Austin FC, which has flirted with the top spot in the MLS West this season, has now solidly reached the summit just a year after its second-to-last first season finish. The new top dogs are now 7-2-3 overall.
Here's a look at three highlights from the match:
Flashback in LA
For many Austin FC fans and naysayers alike, the match was more than a fight for the MLS West throne: it also served as a symbol of how far the team has come.
The two clubs first met on the Banc of America pitch as Austin FC saw its first game and first loss all at once in a 2-0 battle last April. It was an exciting but shaky start to the club's first season, and the loss seemed to set the tone for the rest of its inaugural year as the club dipped to second to last in the conference.
If Austin's first season was hallmarked by its first match, then its second-year success was foretold by its back-to-back five-goal victories to kick off the season.
Since then, the club has battled its own first-year shadow, claims of "bonus games" and a few unexpected obstacles—both on and off the pitch—but it has almost always come out on top.
That fight to the top was fully realized Wednesday, even as the club played its toughest opponent yet. Even with a man down in the middle due to Daniel Pereira's red card last game, the club kept its cool through even the trickiest moments of the match. Jhojan Valencia, who patched the Pereira hole in midfield, got his first MLS start and first MLS assist as Ruben Gabrielsen scored the first goal of the game.
Gabrielsen came to Austin FC as a potential hero for the team's center back position, but the club's resident Viking has already nabbed two goals in his first season with the team.
"That's center forward material," Austin FC announcer Adrian Healey said as Gabrielsen took control of Valencia's pass, paused to fake out the defense, and calmly tucked the ball into the left corner to complete the first goal of the match.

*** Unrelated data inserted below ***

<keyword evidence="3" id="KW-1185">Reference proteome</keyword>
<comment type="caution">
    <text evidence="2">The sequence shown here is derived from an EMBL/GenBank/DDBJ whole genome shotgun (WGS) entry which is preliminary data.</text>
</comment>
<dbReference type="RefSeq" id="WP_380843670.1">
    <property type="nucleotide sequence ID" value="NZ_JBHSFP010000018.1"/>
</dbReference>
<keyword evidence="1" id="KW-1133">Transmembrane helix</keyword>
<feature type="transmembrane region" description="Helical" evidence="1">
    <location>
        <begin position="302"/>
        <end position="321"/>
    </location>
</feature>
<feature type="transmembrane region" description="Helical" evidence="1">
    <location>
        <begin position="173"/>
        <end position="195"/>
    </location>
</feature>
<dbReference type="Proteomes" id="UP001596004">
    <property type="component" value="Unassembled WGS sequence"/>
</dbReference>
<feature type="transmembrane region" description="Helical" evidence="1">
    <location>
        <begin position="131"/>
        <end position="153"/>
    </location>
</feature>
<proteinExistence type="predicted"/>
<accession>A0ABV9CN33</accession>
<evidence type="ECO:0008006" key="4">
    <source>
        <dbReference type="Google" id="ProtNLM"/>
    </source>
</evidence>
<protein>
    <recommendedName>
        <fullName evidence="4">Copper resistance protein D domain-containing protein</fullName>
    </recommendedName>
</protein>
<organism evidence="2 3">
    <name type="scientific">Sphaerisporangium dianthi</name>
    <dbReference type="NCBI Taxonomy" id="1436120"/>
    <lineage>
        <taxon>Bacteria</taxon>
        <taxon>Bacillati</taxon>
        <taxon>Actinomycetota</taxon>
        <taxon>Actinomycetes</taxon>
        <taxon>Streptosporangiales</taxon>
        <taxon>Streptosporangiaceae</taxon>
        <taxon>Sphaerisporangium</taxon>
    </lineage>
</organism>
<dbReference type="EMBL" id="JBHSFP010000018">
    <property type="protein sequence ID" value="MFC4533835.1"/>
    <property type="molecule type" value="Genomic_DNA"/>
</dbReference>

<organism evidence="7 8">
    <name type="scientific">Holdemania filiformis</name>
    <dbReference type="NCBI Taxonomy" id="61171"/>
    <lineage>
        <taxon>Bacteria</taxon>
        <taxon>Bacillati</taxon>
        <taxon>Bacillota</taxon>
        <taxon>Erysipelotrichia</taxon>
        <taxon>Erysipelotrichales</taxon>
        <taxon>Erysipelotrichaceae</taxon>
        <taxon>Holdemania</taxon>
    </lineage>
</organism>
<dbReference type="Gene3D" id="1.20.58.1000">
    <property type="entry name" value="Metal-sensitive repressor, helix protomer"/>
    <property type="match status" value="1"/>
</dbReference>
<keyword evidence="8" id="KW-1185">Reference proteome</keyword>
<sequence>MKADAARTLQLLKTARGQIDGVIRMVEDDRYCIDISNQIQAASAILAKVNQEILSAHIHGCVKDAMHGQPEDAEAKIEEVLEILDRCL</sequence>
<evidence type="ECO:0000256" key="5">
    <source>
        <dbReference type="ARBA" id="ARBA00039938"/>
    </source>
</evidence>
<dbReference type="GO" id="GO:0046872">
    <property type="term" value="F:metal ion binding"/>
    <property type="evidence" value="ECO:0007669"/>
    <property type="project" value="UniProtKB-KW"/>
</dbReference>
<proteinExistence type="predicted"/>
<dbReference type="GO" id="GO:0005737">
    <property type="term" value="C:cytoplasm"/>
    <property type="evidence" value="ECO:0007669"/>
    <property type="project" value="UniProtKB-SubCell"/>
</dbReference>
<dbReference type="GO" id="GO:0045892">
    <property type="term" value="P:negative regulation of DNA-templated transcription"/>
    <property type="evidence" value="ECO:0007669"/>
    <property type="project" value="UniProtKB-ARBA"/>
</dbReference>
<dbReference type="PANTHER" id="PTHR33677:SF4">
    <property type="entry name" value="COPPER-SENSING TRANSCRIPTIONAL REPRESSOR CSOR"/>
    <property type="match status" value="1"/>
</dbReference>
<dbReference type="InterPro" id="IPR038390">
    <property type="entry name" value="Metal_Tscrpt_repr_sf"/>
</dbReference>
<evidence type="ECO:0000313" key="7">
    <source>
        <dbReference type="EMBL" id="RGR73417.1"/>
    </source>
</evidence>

Even as LAFC dominated possession for much of the match, Austin FC saw another wide-open goal opportunity crumble as midfielder Diego Fagundez's shot hit the corner goalpost in the 23rd minute.
But Fagundez wasn't finished. The midfielder was short on his Verde hair dye but full of surprises as he nimbly sunk a shot over LAFC defense to make it 2-0 with 10 minutes to go.
Fagundez, who has spent more time setting up goals for his teammates (becoming the No. 1 assister in the MLS in the process), finally took the center stage with his second goal this season.
Owen Wolff, head coach Josh Wolff's own son, had a scoring opportunity of his own foiled by the goalpost as he started his first MLS match as one of the youngest starters in the league this season.
But Austin FC wouldn't score again; instead, LAFC powerhouse Carlos Vela made the win a bit trickier in the 86th minute as he got past Austin keeper Brad Stuver to cut the lead in half. The other Wolff quickly subbed in a five-prong defense as the club kept steady for the final 10 painstaking minutes to win the match.
BONUS: Stuver's career-making match
Six saves on the night in LA for Brad Stuver! 🚫 pic.twitter.com/02V6hcUd3Y— Major League Soccer (@MLS) May 19, 2022
After two weeks on the bench due to a knee gash, Austin's star keeper Brad Stuver had the Stuver-iest match of all time (yes, we're making it a word) as he pulled off six saves to help his team to No. 1.
Stuver looked like a pinball machine as he pulled off save after save with his feet, hands and body to keep it nearly 100% clean on the back end.
- Dominguez, summer heat shrouds Austin FC in 1-0 LA Galaxy loss ... ›
- Masks, Meh-teh and a miracle chicken: Meet the 'cryptids' of Austin FC ›
- Austin FC spends less than most first-year expansion teams - austonia ›
- McConaughey meets Ferrell: Austin FC's first match is a battle on ... ›
- From 'MLS in Austin' to Austin FC's first match: A guide to the first ... ›